As June-end approaches, social networking sites in the United States are full of remembrances for George Stinney Jr, the youngest person sentenced to death and executed in the US in the 20th century.
The 14-year-old was executed by electric chair on June 16, 1944, after being convicted for the murder of two white girls. Some 70 years later a judge found him innocent; the police officers investigating the case had framed him.
The Stinney case verdict could be overturned because the civil rights movement in the US gained currency. However, the discrimination against people of color, especially African Americans, has not ended altogether.
Whenever a crime is committed, any African American found near the scene of the crime is among the first to be suspected, and the police seem to reserve their harshest measures for them. The case of George Floyd, a 46-year-old unarmed African American who died handcuffed and gasping for breath under the knee of a white Minneapolis police officer in 2020, is a notorious example of this.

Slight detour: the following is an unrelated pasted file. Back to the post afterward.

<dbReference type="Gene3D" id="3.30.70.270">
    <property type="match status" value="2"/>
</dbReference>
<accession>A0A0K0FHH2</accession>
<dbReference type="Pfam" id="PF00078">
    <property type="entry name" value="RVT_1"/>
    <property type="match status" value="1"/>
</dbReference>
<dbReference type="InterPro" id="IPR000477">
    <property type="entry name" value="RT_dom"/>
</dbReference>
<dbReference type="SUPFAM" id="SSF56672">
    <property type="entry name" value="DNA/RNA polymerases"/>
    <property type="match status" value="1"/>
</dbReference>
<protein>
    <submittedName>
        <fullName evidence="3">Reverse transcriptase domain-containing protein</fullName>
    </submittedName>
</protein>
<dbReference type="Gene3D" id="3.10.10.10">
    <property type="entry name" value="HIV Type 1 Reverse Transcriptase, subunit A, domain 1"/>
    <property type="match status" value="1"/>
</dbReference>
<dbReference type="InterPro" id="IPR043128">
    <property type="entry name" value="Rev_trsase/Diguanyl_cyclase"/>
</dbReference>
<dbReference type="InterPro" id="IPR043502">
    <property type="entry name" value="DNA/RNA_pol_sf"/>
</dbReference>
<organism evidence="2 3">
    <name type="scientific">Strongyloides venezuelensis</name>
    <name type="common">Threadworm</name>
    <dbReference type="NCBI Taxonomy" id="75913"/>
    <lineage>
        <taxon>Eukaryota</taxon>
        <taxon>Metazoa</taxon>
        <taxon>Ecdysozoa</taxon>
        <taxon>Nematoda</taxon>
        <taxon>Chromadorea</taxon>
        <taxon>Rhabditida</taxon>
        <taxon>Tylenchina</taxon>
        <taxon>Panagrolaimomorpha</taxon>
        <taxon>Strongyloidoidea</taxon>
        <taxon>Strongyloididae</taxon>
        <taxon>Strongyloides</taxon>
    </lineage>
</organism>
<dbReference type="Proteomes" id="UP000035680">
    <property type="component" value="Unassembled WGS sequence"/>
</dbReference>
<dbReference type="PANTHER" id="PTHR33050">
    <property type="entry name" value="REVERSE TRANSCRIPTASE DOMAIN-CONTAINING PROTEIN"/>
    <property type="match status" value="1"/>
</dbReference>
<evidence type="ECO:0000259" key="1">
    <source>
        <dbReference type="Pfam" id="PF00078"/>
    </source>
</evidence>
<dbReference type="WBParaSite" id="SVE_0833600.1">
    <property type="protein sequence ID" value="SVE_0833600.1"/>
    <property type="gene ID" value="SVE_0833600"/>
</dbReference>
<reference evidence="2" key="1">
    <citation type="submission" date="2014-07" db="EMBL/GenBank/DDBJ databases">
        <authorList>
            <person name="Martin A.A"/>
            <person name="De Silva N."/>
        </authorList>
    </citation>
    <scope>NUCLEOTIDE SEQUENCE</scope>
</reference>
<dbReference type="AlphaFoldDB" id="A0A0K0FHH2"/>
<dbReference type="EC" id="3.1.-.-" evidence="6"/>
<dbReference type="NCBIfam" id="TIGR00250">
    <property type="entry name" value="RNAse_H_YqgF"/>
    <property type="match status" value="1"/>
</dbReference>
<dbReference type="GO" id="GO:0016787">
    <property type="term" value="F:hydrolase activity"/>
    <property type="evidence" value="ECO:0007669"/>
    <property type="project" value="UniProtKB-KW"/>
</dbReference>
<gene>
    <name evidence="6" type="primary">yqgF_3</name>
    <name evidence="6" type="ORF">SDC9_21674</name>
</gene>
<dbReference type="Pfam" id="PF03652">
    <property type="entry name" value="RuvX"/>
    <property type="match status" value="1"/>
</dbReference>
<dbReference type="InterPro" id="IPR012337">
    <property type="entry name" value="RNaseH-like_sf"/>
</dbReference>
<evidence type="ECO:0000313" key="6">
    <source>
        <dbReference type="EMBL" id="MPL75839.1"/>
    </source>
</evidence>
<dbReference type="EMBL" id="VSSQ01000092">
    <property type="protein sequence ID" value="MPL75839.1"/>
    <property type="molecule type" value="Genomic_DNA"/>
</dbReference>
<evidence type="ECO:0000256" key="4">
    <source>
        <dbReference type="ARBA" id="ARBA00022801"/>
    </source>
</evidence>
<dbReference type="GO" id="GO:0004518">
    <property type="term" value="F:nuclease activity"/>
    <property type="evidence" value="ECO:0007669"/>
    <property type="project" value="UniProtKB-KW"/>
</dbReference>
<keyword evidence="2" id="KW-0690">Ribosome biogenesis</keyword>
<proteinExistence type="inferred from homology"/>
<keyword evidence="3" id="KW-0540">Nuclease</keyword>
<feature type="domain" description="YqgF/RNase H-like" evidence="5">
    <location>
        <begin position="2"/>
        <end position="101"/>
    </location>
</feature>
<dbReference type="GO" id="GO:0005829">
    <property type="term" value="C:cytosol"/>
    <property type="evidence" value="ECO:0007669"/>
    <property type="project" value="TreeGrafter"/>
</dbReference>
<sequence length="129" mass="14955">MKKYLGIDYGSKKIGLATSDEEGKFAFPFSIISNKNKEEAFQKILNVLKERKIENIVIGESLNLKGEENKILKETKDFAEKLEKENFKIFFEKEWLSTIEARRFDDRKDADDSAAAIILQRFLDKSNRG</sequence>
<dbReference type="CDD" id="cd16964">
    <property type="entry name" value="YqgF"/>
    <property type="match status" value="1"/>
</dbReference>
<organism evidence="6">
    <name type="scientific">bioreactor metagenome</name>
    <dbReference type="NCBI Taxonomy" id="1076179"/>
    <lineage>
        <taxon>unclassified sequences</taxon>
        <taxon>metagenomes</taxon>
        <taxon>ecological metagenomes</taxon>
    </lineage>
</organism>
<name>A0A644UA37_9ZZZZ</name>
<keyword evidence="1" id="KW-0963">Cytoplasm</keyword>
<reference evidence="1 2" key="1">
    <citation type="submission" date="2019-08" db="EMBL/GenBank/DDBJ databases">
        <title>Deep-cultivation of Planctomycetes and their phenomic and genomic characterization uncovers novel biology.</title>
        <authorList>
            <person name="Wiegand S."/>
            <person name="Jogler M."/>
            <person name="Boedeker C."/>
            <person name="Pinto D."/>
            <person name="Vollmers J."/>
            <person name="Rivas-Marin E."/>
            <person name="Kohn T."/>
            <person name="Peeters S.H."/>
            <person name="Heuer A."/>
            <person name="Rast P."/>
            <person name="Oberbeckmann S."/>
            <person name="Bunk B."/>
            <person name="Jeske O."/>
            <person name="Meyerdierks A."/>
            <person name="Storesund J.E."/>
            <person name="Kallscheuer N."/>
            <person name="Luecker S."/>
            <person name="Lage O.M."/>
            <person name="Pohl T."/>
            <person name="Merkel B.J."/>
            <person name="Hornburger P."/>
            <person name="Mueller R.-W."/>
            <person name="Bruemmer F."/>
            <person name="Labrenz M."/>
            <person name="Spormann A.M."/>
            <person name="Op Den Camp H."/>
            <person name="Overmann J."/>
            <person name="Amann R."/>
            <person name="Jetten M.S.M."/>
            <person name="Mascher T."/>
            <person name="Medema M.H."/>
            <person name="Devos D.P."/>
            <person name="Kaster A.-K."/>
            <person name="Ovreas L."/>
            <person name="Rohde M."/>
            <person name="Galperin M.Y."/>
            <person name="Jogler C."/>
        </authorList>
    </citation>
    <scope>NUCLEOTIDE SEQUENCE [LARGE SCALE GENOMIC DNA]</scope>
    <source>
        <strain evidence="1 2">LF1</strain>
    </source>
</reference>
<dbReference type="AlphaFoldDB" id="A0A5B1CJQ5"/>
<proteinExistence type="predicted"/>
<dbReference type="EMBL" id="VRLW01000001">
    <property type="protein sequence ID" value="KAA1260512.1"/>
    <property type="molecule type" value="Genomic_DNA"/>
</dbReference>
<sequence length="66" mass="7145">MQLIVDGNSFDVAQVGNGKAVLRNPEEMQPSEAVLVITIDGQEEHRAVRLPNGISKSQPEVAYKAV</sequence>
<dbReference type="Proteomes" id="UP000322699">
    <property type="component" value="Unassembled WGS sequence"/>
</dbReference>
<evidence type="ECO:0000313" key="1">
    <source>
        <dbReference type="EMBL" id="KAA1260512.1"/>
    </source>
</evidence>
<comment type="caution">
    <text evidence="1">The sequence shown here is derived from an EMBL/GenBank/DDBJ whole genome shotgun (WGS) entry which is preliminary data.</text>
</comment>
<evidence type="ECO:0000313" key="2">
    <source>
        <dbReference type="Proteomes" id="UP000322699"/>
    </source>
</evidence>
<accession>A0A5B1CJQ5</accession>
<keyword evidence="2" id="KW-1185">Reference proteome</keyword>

In October 2021, a survey conducted by US agencies showed that the possibility of African Americans being imprisoned is 4.8 times that of white people in the US. It is even higher, 12.5 times, in New Jersey.
Even before the US became independent, a large number of slaves were bought from Africa to labor in US plantations, while colonial forces massacred indigenous people in their lands. It was only after World War II that things improved, but they got worse again with social disparity deepening in the US. Democrats and Republicans hate each other; Asians are stigmatized as “virus spreaders”, Latinos are treated like “beggars”, while Africans are suspected of every possible crime.
What the US needs is for all groups to recognize their common identity as Americans. The road ahead is still long and full of difficulties.